Nominations for our final Plugged In Movie Awards category lands … well, right below these few introductory sentences. It was a pretty interesting year for Christian movies, and our slate of worthy nominees feels more diverse than in some past years: From comedies to dramas, from events that took place more than 100 years ago to events that could’ve taken place yesterday, Christian moviemakers gave us a little bit of everything.
Some of these movies could be pretty challenging, too, so so be sure to check out our full reviews before you decide to watch. But if you have watched, we invite you to participate, too! Vote on Facebook or Instagram, or in the comments section right here. Let us know which of these movies struck a chord with you.
Then, while we’re counting your votes, Plugged In will be doing its own awards deliberations—right on our very own Plugged In Show! You can listen to us argue over the nominees, and announce our own winners, on March 19. (Movie blurbs were written by Paul Asay, Emily Clark, Adam Holz, Bob Hoose and Kristin Smith.)
Fatima (PG-13): In 1917, three children ran into a strange woman as they herded sheep—a woman who says she came from heaven. So begins the strange, miraculous story of Fatima, which faithfully chronicles the events of Our Lady of Fatima—events the Catholic Church have more or less legitimized. This deeply Catholic story isn’t just about those apparently miraculous events, though: It’s about holding firm to faith in the midst of doubt and persecution, and it’s about following God—even when it means that we, or those around us, might suffer because of it. While the film does include some violent moments, Fatima revolves around its deep sense of faith and invites us to believe in miracles.
I Still Believe (PG): When Christian singer Jeremy Camp’s soon-to-be wife was diagnosed with ovarian cancer, everyone around her prayed for her to be healed—and that prayer was answered. Melissa was miraculously cured. They got married and were excited to share their story with the masses and bring glory to God. But God hadn’t finished revealing His plan for them. On their honeymoon, Melissa’s cancer returned. And sadly, there wasn’t a miraculous cure this time around. I Still Believe tells Melissa and Jeremy’s powerful and difficult story. It shows that even when we lay it all down at the feet of the Lord, we still might not get the answer we hope for. But I also shows us how this couple maintained their faith in God through all of it.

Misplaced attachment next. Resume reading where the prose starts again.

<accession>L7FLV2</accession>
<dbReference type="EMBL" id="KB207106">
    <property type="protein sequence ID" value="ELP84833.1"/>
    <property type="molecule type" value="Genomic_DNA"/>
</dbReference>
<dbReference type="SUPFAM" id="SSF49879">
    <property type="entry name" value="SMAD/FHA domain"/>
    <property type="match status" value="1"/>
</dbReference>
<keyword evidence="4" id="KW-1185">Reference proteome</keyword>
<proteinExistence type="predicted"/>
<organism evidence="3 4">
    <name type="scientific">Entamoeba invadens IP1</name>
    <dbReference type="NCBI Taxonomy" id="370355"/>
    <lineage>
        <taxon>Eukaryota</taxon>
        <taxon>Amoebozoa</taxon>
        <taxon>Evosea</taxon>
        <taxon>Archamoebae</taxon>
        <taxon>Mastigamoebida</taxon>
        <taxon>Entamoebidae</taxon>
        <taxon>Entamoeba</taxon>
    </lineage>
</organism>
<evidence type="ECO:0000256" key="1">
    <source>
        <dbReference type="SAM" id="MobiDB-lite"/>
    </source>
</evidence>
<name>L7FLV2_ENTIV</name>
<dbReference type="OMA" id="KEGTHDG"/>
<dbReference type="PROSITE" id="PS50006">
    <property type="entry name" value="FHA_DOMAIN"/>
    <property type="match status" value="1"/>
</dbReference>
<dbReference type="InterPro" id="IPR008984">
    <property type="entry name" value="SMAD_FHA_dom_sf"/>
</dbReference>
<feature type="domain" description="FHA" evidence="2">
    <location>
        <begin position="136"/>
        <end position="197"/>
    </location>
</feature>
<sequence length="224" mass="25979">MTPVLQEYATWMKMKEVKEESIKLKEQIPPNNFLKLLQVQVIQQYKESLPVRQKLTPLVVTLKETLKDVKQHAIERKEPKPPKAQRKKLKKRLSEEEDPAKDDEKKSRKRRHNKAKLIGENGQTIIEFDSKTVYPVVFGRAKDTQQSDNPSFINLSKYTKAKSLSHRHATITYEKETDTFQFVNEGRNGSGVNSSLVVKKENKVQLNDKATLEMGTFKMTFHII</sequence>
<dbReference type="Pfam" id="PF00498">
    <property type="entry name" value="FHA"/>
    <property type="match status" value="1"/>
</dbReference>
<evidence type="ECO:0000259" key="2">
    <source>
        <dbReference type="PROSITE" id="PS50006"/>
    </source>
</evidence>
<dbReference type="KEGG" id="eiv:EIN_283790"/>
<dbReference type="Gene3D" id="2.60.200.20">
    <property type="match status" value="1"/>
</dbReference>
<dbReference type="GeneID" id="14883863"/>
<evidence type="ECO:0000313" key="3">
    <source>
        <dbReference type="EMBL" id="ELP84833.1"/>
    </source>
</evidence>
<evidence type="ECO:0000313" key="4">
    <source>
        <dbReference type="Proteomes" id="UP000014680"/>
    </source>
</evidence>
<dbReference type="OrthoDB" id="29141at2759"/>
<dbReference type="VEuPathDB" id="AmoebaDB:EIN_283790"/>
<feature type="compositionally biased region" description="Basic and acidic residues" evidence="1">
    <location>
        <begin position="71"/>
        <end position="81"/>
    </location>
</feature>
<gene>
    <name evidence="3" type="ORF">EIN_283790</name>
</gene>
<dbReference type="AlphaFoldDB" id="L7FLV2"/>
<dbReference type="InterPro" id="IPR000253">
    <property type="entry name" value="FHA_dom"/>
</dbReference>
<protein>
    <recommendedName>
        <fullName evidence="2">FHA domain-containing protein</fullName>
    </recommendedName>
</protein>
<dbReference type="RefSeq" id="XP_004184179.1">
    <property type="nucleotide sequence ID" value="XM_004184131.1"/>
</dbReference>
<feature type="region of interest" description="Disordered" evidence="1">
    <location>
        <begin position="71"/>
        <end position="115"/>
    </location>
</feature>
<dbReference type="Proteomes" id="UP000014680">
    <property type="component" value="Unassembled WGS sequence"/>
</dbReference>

Selfie Dad (PG): Ben Marcus’ midlife crisis is coming at him from nearly every direction. Things aren’t great at home with his wife or kids. Work’s no picnic either. And he’s pretty much shelved his youthful dream of becoming a stand-up comedian. On top of that, Ben’s faith—he attends church with his family each week—is mostly a superficial show, too. That’s when his son introduces him to the video platform UToo. Suddenly, Ben has an idea: Maybe he can be a stand-up comic after all. Sure enough, Ben’s new video channel soon takes off. Now likes, sponsors and money are coming at him from nearly every direction. There’s just one problem: He’s sacrificing almost everything in his life that matters to make it happen. Soon, Ben (played by Christian comedian Michael Jr.) will have some choices to make about whether he cares more about fame and fortune, or faith and family in a dramedy designed to remind dads, especially, what matters most in life.
Switched (Not Rated): Cassandra Evans is the target of repetitive bullying from the school’s most popular girl, Katie Sharp. But Cassandra is sick and tired of being made fun of. She’s ready for a change, especially after Katie posts an embarrassing video of her that goes viral. Cassandra tries to practice what her mom is always telling her: Lead with love. But that’s a little hard when the person you’re supposed to be loving is so horrible. So, Cassandra asks God to allow Katie to experience what it’s like to live even one day in her shoes. The next morning, she and Katie get a surprise: They’ve switched minds. Now, the girls will have to live their daily routines as the other person. And, perhaps along the way they will both learn what it’s like to love your most unlovely neighbor as yourself.
When We Last Spoke (Not Rated):In 1967, in the small town of Fireside, two young girls, Evangeline and Juliet, were left with their grandparents while their mother essentially ran away and their father was killed in the Vietnam war. Although their mother promised to return, she never did. And while Evangeline and Juliet thrived for some time with their loving grandparents, the pain of abandonment eventually crept in. As days turned to years, it became obvious that it would take more than good memories to heal deep wounds. This Christian flick features a bit of light, sexual content, some mild war scenes and the use of one profanity. But what comes across far more powerfully is its messages about love, family and the power of forgiveness.